Since signing on to the 2030 Agenda for the Sustainable Development Goals (SDGs) in 2015, Nigeria has mainstreamed efforts to incorporate the 17 SDGs into its National Development Plan (NDP). Given that the majority of financing for achieving the SDGs comes from government sources, effective government implementation of the budget is a central component for achieving the NDP and, through it, the SDGs. Like many governments, however, the government of Nigeria does not always implement its budget as approved by the legislature, an issue known as budget realism or budget credibility.
This brief presents research conducted into the implementation of Nigeria’s federal budget as it relates to seven key sectors associated with 10 SDGs. The research covers budget implementation from 2018 to 2020, analyzing trends in budget credibility and comparing these trends to Nigeria’s efforts to achieve the SDGs. These seven sectors are: agriculture and food, education, environment, gender, health, social protection and water and sanitation. This brief shows that there are large shifts that take place between when the government’s budget is approved and when it is spent. Over the three years reviewed, the government underspent its budget by 32 percent, on average. Certain sectors, such as agriculture, water and sanitation, and the environment, saw much greater underspending, on average, than the total budget, with this underspending persisting across all three years. The lack of a credible budget, where spending follows the plans and priorities laid out by the legislature, can potentially undermine achievement of the SDGs in these sectors as well as shift government’s priorities away from stated targets and goals that have been laid out in development plans and budgets.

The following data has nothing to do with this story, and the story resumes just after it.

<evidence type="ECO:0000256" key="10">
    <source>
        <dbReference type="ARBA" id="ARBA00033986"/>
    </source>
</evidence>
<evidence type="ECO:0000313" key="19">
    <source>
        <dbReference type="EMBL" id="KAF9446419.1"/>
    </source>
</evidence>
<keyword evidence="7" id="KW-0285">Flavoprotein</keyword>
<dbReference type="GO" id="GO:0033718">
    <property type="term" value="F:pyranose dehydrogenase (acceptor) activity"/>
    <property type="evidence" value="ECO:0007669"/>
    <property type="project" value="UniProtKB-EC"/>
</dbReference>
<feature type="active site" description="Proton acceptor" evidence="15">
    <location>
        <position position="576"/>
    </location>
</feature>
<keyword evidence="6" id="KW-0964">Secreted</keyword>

This brief contains six sections: the first section provides an overview of how Nigeria’s government has aligned its planning and budgeting processes to ensure progress on achieving the SDGs; the second section reviews government systems and practices on budget credibility; the third section presents data on the federal government budget from 2018-2020 related to the focus sectors; the fourth section surveys the impact of COVID-19 on government spending patterns in 2020; the fifth section explains the role of gender in the budget process; the sixth section explains data sources and limitation; and the seventh section offers recommendations and conclusions.